Animal Exploitation is No Joke

I suspect most of us understand on a gut level that any "joke" that devalues others because of their race, sex and/or gender, nationality, sexuality, class, disability etc. contributes to their oppression. Speaking up when we hear these so-called "jokes" works to disrupt oppression. In fact, being an ally depends on us intervening when we witness a situation in which oppression and exploitation is taking place. But if we remain silent in these situations we allow oppression to continue. Not only are those targeted by the "joke" harmed, but so are we by the damage done to our own integrity.

Often when we intervene in these situations we can expect some kind of defensive reaction or backlash from those making the "joke." They may use denial by claiming that the "joke" doesn't devalue, exploit, or oppress others. Or they may try to minimize it by saying, "It's only a joke." They may blame the target, perhaps saying, "Well, if those people weren't so... ." They might attempt to redefine the situation by claiming that some people in the target group make the same "jokes" and therefore it's not oppressive. Or they might claim it was unintentional, that nothing oppressive was meant by it. They could claim that all that is in the past or that it's over now, as if oppression is no longer an issue. They could claim that oppression is an issue of only a few people and we should be concerned about the "real" oppressors. Or they might just counterattack and suggest a competing victimization by claiming everyone oppresses someone so why should they have to change.*

If we intervene we're likely to be seen as being "extreme," "radical," or "difficult." So we're told "it's only a joke" and that we should just "lighten up." We're asked to be complicit in the oppression of others, if not willing collaborators. Our adherence to anti-oppression principles is being tested when we're asked to compromise our personal integrity and ignore oppression.

While "jokes" that devalue other animals are common, for vegans, our adherence to anti-speciesism is more often tested with the products of nonhuman exploitation. We're often offered something that contains ingredients derived from nonhuman animals and told that these ingredients are only "trace" or "insignificant." Most of the defensive tactics listed above are used against us. For instance, saying that the ingredients are "insignificant" is a form of minimization, and claiming that the ingredients are "humane" or "cruelty-free" is a form of redefinition.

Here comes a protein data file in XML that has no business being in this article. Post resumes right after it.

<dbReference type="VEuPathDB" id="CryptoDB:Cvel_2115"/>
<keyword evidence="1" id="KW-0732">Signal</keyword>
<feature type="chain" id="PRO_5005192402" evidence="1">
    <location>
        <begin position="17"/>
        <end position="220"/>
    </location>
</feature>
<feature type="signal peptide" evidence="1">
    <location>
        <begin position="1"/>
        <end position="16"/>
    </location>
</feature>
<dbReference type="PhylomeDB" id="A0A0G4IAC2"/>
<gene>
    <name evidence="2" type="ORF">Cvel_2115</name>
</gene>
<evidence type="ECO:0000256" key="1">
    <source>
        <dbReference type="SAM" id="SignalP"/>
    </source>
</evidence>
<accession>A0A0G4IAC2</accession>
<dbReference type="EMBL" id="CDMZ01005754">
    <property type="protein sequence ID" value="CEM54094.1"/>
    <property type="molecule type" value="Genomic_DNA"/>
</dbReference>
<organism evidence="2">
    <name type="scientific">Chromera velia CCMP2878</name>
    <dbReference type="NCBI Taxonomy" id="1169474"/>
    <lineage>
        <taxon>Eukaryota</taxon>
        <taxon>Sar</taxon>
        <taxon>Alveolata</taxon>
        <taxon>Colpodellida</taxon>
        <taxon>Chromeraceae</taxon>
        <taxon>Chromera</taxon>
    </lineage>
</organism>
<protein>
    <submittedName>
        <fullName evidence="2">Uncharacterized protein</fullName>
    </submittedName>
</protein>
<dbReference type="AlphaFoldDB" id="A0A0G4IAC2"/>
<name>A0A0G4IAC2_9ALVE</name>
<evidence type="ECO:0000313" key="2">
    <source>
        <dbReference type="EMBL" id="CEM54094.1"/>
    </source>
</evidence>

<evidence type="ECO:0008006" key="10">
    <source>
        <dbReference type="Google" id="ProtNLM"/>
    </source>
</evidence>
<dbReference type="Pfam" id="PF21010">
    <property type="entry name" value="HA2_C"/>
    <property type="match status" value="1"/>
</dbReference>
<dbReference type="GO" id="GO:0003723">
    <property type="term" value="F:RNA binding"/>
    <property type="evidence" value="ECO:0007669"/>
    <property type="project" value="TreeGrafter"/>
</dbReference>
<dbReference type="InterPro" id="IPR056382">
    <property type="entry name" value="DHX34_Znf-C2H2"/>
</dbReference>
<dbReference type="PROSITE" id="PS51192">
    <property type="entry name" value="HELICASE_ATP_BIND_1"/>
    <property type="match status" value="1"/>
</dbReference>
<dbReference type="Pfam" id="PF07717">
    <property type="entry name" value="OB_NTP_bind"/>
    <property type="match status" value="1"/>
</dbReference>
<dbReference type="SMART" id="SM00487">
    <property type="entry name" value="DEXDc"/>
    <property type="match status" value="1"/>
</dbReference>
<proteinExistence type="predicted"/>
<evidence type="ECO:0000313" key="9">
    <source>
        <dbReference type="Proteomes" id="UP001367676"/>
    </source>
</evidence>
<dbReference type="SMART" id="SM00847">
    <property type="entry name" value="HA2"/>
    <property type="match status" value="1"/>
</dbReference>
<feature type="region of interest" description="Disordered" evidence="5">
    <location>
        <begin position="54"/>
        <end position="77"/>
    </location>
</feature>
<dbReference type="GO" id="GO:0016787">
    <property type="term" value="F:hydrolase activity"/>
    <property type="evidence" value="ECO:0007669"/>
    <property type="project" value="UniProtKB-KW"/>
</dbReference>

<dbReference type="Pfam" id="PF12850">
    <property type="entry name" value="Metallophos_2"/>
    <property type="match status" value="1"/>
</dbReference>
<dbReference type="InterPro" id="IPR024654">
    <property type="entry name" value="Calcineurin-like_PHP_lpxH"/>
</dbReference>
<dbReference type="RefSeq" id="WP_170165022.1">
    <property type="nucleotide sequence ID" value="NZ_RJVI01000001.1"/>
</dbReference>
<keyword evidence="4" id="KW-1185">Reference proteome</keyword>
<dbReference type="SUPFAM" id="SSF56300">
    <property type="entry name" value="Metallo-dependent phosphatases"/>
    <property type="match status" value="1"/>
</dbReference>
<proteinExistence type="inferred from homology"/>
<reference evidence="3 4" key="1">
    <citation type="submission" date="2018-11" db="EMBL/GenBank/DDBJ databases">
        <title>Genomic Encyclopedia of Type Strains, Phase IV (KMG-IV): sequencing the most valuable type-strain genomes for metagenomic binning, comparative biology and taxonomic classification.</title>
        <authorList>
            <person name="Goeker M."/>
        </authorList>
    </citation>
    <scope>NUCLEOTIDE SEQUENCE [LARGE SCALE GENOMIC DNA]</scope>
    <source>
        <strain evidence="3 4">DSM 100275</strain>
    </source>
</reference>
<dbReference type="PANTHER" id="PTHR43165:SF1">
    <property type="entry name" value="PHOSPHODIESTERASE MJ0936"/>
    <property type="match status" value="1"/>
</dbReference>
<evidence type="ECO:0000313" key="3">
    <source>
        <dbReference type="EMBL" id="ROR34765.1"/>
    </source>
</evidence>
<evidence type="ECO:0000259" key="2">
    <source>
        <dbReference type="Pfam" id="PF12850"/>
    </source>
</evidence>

We may also experience counterattacks, this can include attacking our personal integrity by calling it "personal purity" or a "holier-than-thou attitude" that turns people off of veganism. This last tactic suggests that our integrity is something we should be ashamed of. It's very odd, because usually integrity is attacked when we fail to stick by our principles, but here our integrity is attacked for adhering to anti-oppresive practices. In each of these situations where backlash tactics are used against our veganism we are being pressured be complicit with the oppression of other animals, and often to become collaborators with that oppression.

Just as no "joke" devaluing others is "insignificant," neither is any amount of exploitation of nonhuman animals that goes into food, products, or events. As with "jokes" that devalue other people, we can intervene in the oppression of other animals by asking about ingredients and refusing to accept anything derived wholly or in part from the exploitation of other animals.

* See the chapter on "Retaining Benefits, Avoiding Responsiblity" in Uprooting Racism: How White People Can Work for Racial Justice, by Paul Kivel, for more on the backlash tactics listed here.

Anti-Oppression and Law Enforcement

By way of Emily's The Partial Muse, I came across a comment Tim Wise left on Racialicious that backlashes against veganism. Wise's comment on Racialicious shows some confusion over anti-oppression work and law enforcement, not to mention a need to learn more about human supremacy and the oppression of nonhuman animals. (Read more...)

Animal Whites 2008

A couple months ago I posted about the assumption of universal Whiteness built into the scheduled program for "Animal Rights 2008" (AR2008), a national conference that took place this past weekend. In a blog posting on the conference, Debra Erenberg of Rainforest Action Network wrote about the ways Whiteness played out over the weekend. (Read more...)

Veganism and Prison Abolition